Busted: Mistakes You Can Make on Social Media During a Divorce or Custody Battle



Busted: Mistakes You Can Make on Social Media During a Divorce or Custody Battle

Advice on what someone going through a divorce or custody battle should do on Social Media to avoid incriminating themselves!

There are so many different way for an individual to leave there digital DNA in today’s thoroughly interconnected society by social media. From Facebook to Twitter, Instagram to Vine, Foursquare to LinkedIn, a spouse or significant other is able to keep up with you and observe your activities very closely. Don’t be fooled because you think your spouse or significant other is no longer a “friend.” He or she may know some of your friends that are more sympathetic to their cause, than they are to your cause. When going through a divorce, or a modification of custody or child support, you need to be aware of possible pitfalls in utilizing social media sites too freely.

 It is the evidence, the “stuff” that can be entered in court, from the various websites, mentioned above, and your own digital devices that can make or break your case. This evidence is becoming more and more common in the courtroom. Therefore, what can you do to avoid some basic common mistakes?

Don’t Text Message Angry!

As I have said in my earlier post, The Do’s and Do Not’s of a Divorce/Paternity Case, DO NOT text or e-mail something you do not want to come out in Court. However, let me expand on that. It is not just the content of your message, but also the amount of text messages you send. A person that sends 40 texts messages in a day can be, and most likely would be, considered a cyber-stalker. Therefore, my advice, do not continue to message your spouse or significant other as though they were your friend or buddy.

As to the content of your text message, never put anything in a text message that you would not send directly to the judge. Never threatened to harm somebody. Never make admissions that you refuse to abide by an order of the court. In general, send nothing to your spouse, or significant other, that you may find to be embarrassing if the judge was to read it.

I recently had a case where the mother sent text messages to her daughter. These text messages were very damaging to her case, as they made derogatory remarks about the child’s father, and the father’s girlfriend. The most damaging aspect of this text message was the receiver. Never send text messages to your children about the case.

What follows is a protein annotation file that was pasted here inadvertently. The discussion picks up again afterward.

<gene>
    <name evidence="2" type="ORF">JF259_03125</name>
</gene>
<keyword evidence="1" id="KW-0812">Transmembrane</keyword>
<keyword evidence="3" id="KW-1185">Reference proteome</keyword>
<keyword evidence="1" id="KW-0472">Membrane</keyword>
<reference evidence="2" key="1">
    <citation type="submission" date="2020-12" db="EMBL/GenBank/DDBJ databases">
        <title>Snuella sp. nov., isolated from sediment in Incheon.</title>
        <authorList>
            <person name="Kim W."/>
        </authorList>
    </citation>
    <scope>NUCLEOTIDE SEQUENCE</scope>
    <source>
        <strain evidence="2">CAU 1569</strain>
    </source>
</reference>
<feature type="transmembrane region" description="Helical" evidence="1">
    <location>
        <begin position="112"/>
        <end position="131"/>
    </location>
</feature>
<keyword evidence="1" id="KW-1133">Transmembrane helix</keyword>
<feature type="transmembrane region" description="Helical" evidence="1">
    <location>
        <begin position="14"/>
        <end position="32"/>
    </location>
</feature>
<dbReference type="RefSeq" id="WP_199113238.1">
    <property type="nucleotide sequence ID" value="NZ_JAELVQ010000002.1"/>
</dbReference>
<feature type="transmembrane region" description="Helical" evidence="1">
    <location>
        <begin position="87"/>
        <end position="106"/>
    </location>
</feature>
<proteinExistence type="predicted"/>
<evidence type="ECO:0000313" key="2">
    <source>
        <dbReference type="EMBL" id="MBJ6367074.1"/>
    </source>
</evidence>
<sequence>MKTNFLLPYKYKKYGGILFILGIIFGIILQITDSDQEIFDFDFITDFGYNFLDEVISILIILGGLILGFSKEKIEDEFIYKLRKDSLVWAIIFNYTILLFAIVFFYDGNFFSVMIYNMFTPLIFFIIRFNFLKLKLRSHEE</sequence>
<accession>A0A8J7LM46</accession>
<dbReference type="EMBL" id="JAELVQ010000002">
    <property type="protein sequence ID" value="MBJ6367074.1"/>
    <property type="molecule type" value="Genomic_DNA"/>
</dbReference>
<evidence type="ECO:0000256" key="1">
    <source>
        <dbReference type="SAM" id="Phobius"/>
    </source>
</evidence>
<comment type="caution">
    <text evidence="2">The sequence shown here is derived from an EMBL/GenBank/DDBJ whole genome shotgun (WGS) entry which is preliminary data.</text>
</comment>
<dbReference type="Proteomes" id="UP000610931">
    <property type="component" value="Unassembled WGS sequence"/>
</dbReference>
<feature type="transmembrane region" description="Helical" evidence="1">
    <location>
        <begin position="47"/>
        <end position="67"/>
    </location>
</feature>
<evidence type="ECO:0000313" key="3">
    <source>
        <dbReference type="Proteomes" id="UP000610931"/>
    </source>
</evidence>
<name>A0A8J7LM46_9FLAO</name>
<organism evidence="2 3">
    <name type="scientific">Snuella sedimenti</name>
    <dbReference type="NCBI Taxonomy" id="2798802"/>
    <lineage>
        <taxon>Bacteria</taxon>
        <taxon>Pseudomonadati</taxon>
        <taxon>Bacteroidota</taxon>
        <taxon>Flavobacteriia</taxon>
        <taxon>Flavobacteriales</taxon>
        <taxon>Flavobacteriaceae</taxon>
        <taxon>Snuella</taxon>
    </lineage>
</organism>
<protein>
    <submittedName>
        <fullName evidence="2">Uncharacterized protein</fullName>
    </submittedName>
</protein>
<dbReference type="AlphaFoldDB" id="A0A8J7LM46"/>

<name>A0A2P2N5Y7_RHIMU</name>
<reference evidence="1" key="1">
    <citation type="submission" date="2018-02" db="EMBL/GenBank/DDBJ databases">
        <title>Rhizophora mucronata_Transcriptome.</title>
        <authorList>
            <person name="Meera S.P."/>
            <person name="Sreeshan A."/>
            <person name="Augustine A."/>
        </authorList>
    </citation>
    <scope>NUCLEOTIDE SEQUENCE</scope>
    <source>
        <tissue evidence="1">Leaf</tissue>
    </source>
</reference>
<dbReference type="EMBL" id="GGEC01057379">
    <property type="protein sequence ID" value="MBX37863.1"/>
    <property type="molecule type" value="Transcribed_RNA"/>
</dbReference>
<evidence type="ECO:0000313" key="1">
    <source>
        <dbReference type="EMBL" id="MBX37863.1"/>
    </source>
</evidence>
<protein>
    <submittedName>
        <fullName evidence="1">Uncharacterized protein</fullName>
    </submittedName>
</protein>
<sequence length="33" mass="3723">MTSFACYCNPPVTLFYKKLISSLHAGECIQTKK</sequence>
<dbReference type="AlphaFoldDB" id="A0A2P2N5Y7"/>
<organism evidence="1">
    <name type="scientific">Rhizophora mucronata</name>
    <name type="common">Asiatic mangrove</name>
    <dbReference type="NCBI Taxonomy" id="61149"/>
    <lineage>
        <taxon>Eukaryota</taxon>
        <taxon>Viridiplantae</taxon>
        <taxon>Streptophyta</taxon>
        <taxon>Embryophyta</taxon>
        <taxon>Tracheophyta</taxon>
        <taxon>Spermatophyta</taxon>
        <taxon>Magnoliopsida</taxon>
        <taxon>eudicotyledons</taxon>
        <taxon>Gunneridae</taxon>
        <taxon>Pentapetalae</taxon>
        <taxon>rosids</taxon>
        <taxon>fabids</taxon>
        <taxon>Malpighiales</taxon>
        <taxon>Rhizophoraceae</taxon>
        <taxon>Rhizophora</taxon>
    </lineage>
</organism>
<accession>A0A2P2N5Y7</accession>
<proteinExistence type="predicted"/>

Posting All The Good Stuff Can Get You Into Hot Water.

One of the ways we challenge somebody’s income, in a case involving support, whether alimony or child support, is by examining recent purchases. Therefore, do not put on Facebook how nice the cruise was. You should not be tweeting about how good that new restaurant is. You should not be posting pictures of your new boat anywhere on the Internet. If child support or any other financial issues are pending, you want to avoid these difficulties.

In addition, flaunting your financial success in the face of your spouse or significant other will create the desire for them to do everything in their power to come after you. I will never tell you to hide anything, especially from the court, I am saying you should keep a low digital profile.

I had a case where the mother was required to pay child support to the father, who I represented. Though mother had “unfriended” my client on Facebook, my client knew somebody that was still a friend with his former wife. Though the mother claimed a difficult life, and hardship, after I had questioned her about the items on her “Facebook wall” the court had no problem finding her in contempt and ordering her to pay my fees.

Posting pictures, and videos, of yourself intoxicated or using what appears to be illegal substances is not advisable. Though we truly cannot prove, as it is a video or picture, what you are actually doing, it certainly does not paint a lovely picture for the court. Likewise, a picture of a friendly social gathering may not be so bad, however, if you are wearing one of those hardhats with two beers, one on each side, and tubes running down to your mouth, once again it certainly does not paint a good picture for the court. Do not post any pictures or videos that you do not want the judge to see.

 

Checking In – Again?

I have never been a big fan of letting the world know that I am not at home. If you must check-in, make sure you check-in when you are free from other obligations, such as spending time with your children. You do not want to be portrayed as a person that is too busy to be spending time with his or her children.

In addition, imagine how it looks if you check-in at a different bar each night of the week. What will the impact be on your case? Is socializing more important than your children? Are you an alcoholic? Checking in at bars, clubs, and other social establishments that serve alcohol can be used as evidence to depict your drinking and social habits as “unhealthy.”

 

A Final Note

The objective is to minimize your digital footprint and clean up your digital DNA. You should examine your digital life style, and perhaps remove pictures and delete posts as necessary to remove the embarrassing information. When you are in a divorce, or any other type of family litigation, it is imperative that you do not simply surrender the embarrassing and harmful information to the public and your adversary.

You cannot, must not, lose your composure with your spouse or significant other and “go off on them.” Do not be provoked into making regretful statements on Facebook twitter or any other social media, or from your own digital device. The object is to keep your digital profile low and keep your digital DNA to yourself.

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